Public Gets Sneak Peek at Santa Barbara Police Station Design Plans

Review Board Worries Layout Doesn’t Express ‘Openness and Service to the Community’

The design calls for clay tile roofs, copper gutters and downspouts, steel awnings, sandstone wainscot, and an overall smooth finish of cement plaster.

The first round of plans for Santa Barbara’s new police station drew a mixed bag of reaction Monday from the city’s Architectural Board of Review (ABR). While boardmember Richard Six praised the “very successful” design, Dennis Whelan said its “brutally modernist” aesthetic didn’t fit with Santa Barbara’s “Mediterranean tradition.” Kevin Moore said parts struck him as “austere” and “a little cold.”

Whelan also worried that the main entrance to the new $80 million station ― slated for the Cota Street commuter lot and forcing the relocation of the Saturday-morning farmers’ market ― felt hidden from view and would be only accessible by car from a one-way street. It seemed at odds with the “qualities of openness and service to the community” that the police department claims it wants to project, he said.

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Lead architect Brian Cearnal said his firm was inspired by the city’s downtown post office “and how it reflects its time and place. We want this building to do the same.” He said designers sought to incorporate “distinctly Santa Barbara detailing while meeting the modern program for the police department” and infuse the site with sustainability elements, including green roofs, bioretention planters, and solar panels. Of the 44 existing trees at the lot, 35 would be removed, Cearnal explained. Twenty-six new trees would be planted.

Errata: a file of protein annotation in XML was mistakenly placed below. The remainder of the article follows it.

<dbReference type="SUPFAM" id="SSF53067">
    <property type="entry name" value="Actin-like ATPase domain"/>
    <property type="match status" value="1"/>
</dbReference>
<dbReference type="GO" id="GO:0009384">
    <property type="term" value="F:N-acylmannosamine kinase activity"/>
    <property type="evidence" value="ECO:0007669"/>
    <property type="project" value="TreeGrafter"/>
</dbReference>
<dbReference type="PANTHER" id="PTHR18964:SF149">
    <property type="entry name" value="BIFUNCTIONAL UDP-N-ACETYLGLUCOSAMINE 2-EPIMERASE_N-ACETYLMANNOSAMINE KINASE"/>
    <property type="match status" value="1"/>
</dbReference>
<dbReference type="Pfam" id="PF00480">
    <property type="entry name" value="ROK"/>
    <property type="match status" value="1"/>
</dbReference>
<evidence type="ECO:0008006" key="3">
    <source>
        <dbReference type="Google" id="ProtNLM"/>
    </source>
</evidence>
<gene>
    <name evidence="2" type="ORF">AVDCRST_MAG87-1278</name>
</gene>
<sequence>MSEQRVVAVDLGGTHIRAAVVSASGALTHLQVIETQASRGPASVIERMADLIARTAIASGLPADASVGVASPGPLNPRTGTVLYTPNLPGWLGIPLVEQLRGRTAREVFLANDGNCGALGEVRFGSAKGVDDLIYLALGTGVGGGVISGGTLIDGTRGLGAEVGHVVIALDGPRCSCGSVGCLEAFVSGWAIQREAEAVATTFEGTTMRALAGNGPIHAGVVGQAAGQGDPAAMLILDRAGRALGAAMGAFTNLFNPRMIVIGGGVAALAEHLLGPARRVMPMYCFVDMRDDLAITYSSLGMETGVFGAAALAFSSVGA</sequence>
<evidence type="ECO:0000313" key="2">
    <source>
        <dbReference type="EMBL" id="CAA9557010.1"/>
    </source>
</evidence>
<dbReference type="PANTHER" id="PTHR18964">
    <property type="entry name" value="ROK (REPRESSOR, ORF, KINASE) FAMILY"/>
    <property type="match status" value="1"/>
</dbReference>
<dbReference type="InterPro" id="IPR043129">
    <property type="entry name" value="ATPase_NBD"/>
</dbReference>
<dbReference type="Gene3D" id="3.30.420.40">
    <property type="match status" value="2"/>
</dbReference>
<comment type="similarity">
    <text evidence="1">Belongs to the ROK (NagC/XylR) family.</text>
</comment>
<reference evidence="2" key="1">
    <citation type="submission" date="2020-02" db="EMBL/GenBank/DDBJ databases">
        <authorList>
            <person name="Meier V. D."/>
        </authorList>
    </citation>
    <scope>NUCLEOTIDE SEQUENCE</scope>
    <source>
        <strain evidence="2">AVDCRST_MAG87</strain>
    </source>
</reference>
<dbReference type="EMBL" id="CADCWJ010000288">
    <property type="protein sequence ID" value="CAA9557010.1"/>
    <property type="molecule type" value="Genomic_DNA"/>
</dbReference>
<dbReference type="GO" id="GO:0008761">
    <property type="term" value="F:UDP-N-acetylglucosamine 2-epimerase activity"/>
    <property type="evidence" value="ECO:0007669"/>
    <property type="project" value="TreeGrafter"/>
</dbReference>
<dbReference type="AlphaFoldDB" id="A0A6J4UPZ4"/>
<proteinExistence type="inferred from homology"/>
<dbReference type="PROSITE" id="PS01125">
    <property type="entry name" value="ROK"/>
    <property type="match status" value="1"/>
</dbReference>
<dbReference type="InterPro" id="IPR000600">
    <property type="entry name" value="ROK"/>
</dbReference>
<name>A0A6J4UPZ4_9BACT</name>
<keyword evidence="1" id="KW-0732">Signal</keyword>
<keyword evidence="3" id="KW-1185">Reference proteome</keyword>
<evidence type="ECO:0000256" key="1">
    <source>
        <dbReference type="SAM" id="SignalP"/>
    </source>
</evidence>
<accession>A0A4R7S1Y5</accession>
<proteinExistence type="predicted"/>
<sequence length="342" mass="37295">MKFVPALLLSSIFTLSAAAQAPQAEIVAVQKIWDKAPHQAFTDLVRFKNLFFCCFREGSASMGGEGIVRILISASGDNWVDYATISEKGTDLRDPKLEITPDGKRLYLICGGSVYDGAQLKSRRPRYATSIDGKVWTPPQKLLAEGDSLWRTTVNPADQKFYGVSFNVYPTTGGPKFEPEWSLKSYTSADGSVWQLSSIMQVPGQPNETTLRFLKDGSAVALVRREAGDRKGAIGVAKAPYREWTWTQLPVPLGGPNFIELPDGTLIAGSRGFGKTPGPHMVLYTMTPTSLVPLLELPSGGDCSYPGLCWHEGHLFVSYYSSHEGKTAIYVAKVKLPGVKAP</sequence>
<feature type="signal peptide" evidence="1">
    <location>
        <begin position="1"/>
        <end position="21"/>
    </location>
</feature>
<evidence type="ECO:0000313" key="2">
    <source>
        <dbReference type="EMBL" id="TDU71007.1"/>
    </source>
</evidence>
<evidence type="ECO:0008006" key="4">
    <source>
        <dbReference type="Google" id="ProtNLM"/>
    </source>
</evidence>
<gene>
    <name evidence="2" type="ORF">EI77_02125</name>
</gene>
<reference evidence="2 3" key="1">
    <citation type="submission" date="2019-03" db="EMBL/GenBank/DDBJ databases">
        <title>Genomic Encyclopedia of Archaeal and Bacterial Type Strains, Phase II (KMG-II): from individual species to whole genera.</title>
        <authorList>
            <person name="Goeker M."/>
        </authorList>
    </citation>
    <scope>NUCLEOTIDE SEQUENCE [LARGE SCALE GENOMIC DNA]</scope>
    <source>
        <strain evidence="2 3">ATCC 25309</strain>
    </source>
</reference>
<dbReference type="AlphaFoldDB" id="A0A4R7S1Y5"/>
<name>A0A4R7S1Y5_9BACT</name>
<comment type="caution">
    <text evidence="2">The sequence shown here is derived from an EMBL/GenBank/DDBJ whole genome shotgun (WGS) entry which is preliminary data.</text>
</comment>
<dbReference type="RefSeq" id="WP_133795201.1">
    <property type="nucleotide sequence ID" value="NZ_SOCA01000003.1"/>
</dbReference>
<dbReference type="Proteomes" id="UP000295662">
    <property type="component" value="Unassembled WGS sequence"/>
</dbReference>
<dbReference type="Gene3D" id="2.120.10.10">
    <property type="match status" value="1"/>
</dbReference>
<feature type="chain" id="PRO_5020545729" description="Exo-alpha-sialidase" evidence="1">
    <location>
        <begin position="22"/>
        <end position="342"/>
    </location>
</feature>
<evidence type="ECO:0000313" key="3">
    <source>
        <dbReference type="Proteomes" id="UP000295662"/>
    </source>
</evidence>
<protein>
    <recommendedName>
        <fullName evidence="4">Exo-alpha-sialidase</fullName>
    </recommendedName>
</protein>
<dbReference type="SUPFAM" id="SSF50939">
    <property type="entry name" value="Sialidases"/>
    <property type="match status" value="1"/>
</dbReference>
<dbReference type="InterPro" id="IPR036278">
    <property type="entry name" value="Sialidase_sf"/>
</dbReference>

The ABR concluded the mass, size, and bulk of the project, which would reach a maximum height of 53 feet, were generally acceptable, but its members stressed that the devil was in the details. “It’s a great project,” said David Black, “but it’s definitely going to take some looking at.” Whelan couldn’t help but also question the overall constraints of the Cota lot. “The site plan is completely full and leaves no room for inevitable expansion,” he said. “I think it is rather unfortunate that after all of the site selection we came up with this site that just barely fits.”

The project heads to the Planning Commission on September 10 for further review and the opportunity for public comment.

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